While these trivial tidbits are fascinating in hindsight, they did little to help ease the discomfort of critics, who took to trashing this in-name-only sequel in which four friends move into a house and become involved with reanimated corpses, pterodactyls, and a crystal skull that even Indiana Jones wouldn’t touch.

House II: The Second Story was followed by another unrelated film, 1989’s The Horror Show (aka House III), which can also boast of a 0% designation on Rotten Tomatoes. It wasn’t until 1992’s House IV that a sequel actually tied back to the 1985 original.


Atlas Shrugged Part III

Exhibiting all the production values of a bad made-for-TV movie from the early 1980s, 2011’s Atlas Shrugged: Part I opened to blistering reviews (it’s currently at 10% on Rotten Tomatoes) and proved to be a box office flop. Nevertheless, its backers were determined to film the entirety of Ayn Rand’s controversial novel, ultimately sinking a total of $35 million into a trilogy that combined grossed less than $9 million at the U.S. box office.

The second installment, 2012’s Atlas Shrugged II: The Strike, fared even worse with audiences and critics (4% on RT) than its predecessor, yet the real brickbats were reserved for 2014’s Atlas Shrugged Part III: Who Is John Galt?

The wretched performances and heavy-handed script led to a 0% mark on RT, and even the appearances of such right-wing rock stars as Sean Hannity, Glenn Beck, and Ron Paul (all playing themselves) couldn’t get the faithful to fill seats, leading to a box office tally that didn’t even crack the $1 million mark.


The Sting II Mac Davis Jackie Gleason

Spoiler alert: Butch and Sundance die at the end of 1969’s Butch Cassidy and the Sundance Kid. Despite the resounding success of the picture and the popularity of Paul Newman and Robert Redford as a screen team, there simply could be no sequel. (There was a 1979 prequel with Tom Berenger and William Katt as the young Butch and Sundance, but it was quickly forgotten.)

But 1973’s The Sting, with Newman and Redford cast as a pair of wily con men, was another matter. Winner of seven Academy Awards (including Best Picture) and a colossal hit, the film certainly presented the opportunity for a sequel.

Sting movie without Newman and Redford would be as daft as an Indiana Jones flick without Harrison Ford, and once it was obvious that the actors wouldn’t be participating in 1983’s The Sting II, the project should have been axed. Instead, it was made with Jackie Gleason and Mac Davis as wholly inadequate replacements for the two box office champs. Not surprisingly, it bombed with everyone.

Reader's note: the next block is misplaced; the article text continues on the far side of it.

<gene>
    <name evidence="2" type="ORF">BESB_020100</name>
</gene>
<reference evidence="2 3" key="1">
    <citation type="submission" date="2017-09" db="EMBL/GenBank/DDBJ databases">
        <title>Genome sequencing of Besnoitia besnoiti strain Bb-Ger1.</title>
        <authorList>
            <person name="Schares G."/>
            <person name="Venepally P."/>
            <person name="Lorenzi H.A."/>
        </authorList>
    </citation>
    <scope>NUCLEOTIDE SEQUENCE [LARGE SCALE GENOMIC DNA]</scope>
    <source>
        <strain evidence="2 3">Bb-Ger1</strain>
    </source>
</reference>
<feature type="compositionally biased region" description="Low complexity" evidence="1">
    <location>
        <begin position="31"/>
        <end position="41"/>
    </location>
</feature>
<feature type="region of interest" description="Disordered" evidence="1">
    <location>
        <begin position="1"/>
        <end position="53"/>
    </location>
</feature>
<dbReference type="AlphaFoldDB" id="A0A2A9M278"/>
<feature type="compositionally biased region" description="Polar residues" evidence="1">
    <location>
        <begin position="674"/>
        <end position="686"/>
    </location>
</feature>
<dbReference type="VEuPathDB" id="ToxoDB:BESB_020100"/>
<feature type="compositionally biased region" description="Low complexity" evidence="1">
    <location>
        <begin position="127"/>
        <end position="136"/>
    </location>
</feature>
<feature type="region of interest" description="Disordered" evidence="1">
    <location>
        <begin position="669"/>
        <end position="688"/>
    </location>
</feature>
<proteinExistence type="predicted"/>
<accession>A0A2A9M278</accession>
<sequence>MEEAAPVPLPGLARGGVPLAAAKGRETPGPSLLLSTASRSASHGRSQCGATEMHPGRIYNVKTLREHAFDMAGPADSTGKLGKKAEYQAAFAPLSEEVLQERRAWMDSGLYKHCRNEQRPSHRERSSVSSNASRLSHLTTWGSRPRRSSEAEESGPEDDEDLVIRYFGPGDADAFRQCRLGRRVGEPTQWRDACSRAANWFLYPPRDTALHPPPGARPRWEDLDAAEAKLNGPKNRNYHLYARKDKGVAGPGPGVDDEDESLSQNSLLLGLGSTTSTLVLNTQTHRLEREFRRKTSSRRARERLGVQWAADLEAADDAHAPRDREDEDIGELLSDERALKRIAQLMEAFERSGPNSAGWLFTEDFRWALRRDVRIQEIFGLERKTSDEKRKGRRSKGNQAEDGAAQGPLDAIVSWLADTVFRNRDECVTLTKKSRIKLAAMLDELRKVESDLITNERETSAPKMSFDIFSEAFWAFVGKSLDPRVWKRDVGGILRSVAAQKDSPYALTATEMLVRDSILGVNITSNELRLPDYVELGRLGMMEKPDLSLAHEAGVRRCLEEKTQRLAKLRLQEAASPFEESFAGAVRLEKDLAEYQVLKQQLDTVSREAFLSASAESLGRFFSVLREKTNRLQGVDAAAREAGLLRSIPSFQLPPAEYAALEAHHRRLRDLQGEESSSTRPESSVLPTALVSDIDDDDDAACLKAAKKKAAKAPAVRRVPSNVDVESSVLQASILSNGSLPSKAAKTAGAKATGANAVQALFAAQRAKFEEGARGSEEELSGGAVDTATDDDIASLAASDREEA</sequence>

3 POLICE ACADEMY 4, 5, 6 & 7

Police Academy 6 GW Bailey

Many modern moviegoers love to lambast the Twilight films, but that series looks as accomplished as The Lord of the Rings trilogy when compared to the awful Police Academy franchise that began in 1984 and clogged the rest of the decade.

None of the entries in this lamentable series sports a Fresh rating on Rotten Tomatoes, but the first three at least managed to claw their way out of the basement. Astoundingly, the other four all maintain a 0% rating on the site, surely some kind of record when it comes to consistently incompetent sequels.

For those keeping score, 1987’s Police Academy 4: Citizens on Patrol included Sharon Stone in its cast, 1988’s Police Academy 5: Assignment: Miami Beach was the first without series star Steve Guttenberg, 1989’s Police Academy 6: City Under Siege was the first to hit theaters following the debut of an animated Police Academy TV series, and 1994’s belated Police Academy: Mission to Moscow (aka Police Academy 7) featured soul-crushing appearances by fantasy greats Christopher Lee and Ron Perlman.


Staying Alive John Travolta

Unfairly remembered in some quarters as a campy celebration of the disco era, 1977’s Saturday Night Fever is actually a hard-hitting drama about Tony Manero, a Brooklyn kid who's content hanging around with his deadbeat friends and dancing his heart out at the local disco. As Tony, John Travolta gives a career-making performance that earned him a Best Actor Oscar nomination, and it made sense that audiences wanted to see what became of this character.

Unfortunately, Tony’s odyssey was continued in 1983’s Staying Alive, a sequel as unintentionally goofy as Saturday Night Fever was purposely serious-minded. Tony is now living in Manhattan and struggling to make it as a professional dancer. He gets his chance once he’s cast in a Broadway production called Satan’s Alley, which opens to great acclaim even though it looks like the ultimate word in kitsch.

Directed by Sylvester Stallone, Staying Alive was destroyed by critics but nevertheless emerged as one of the top 10 grossing films of 1983.


Superbabies Baby Geniuses 2

Critics thought they were free and clear after surviving 1999’s Baby Geniuses, an insufferable family film centering on talking babies. They were wrong.

The talking tykes returned five years later for 2004’s Superbabies: Baby Geniuses 2, a sequel held in even more critical contempt than its reviled predecessor (which, incidentally, stands at 2% on Rotten Tomatoes thanks to one kind reviewer). Instead of the original’s Kathleen Turner and Christopher Lloyd, this follow-up finds Jon Voight and Scott Baio stranded in a nonsensical plot in which the toddlers combat an evil media tycoon (Voight).

For several years, Superbabies: Baby Geniuses 2 held the #1 spot on the IMDb Bottom 100 list, meaning it was the lowest rated movie on the entire site. Since then, it’s dropped to #3, underneath the Turkish propaganda piece Code Name: K.O.Z. and Kirk Cameron’s Saving Christmas. But the film’s creators can still take solace in the fact that on Rotten Tomatoes, it has more negative reviews than any other sequel similarly sporting a 0% score.


Have you seen any of these sequels? Do they deserve their 0% ratings? Let us know in the comments!